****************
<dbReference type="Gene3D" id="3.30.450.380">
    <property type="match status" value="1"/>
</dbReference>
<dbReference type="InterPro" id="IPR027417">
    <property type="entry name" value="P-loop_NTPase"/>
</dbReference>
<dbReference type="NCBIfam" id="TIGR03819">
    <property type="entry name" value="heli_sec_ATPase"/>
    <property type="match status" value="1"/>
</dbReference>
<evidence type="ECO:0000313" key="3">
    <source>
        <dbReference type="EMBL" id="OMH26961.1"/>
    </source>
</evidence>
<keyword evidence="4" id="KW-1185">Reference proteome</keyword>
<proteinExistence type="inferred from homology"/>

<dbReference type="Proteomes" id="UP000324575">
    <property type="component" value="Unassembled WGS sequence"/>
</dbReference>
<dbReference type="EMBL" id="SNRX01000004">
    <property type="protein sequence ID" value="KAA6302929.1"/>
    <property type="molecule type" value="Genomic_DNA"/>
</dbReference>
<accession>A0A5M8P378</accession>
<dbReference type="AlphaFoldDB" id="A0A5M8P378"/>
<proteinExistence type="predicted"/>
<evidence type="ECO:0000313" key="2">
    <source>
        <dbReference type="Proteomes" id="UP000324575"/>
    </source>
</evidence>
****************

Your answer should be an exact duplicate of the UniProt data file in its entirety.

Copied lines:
<dbReference type="Gene3D" id="3.30.450.380">
    <property type="match status" value="1"/>
</dbReference>
<dbReference type="InterPro" id="IPR027417">
    <property type="entry name" value="P-loop_NTPase"/>
</dbReference>
<dbReference type="NCBIfam" id="TIGR03819">
    <property type="entry name" value="heli_sec_ATPase"/>
    <property type="match status" value="1"/>
</dbReference>
<evidence type="ECO:0000313" key="3">
    <source>
        <dbReference type="EMBL" id="OMH26961.1"/>
    </source>
</evidence>
<keyword evidence="4" id="KW-1185">Reference proteome</keyword>
<proteinExistence type="inferred from homology"/>

<dbReference type="Proteomes" id="UP000324575">
    <property type="component" value="Unassembled WGS sequence"/>
</dbReference>
<dbReference type="EMBL" id="SNRX01000004">
    <property type="protein sequence ID" value="KAA6302929.1"/>
    <property type="molecule type" value="Genomic_DNA"/>
</dbReference>
<accession>A0A5M8P378</accession>
<dbReference type="AlphaFoldDB" id="A0A5M8P378"/>
<proteinExistence type="predicted"/>
<evidence type="ECO:0000313" key="2">
    <source>
        <dbReference type="Proteomes" id="UP000324575"/>
    </source>
</evidence>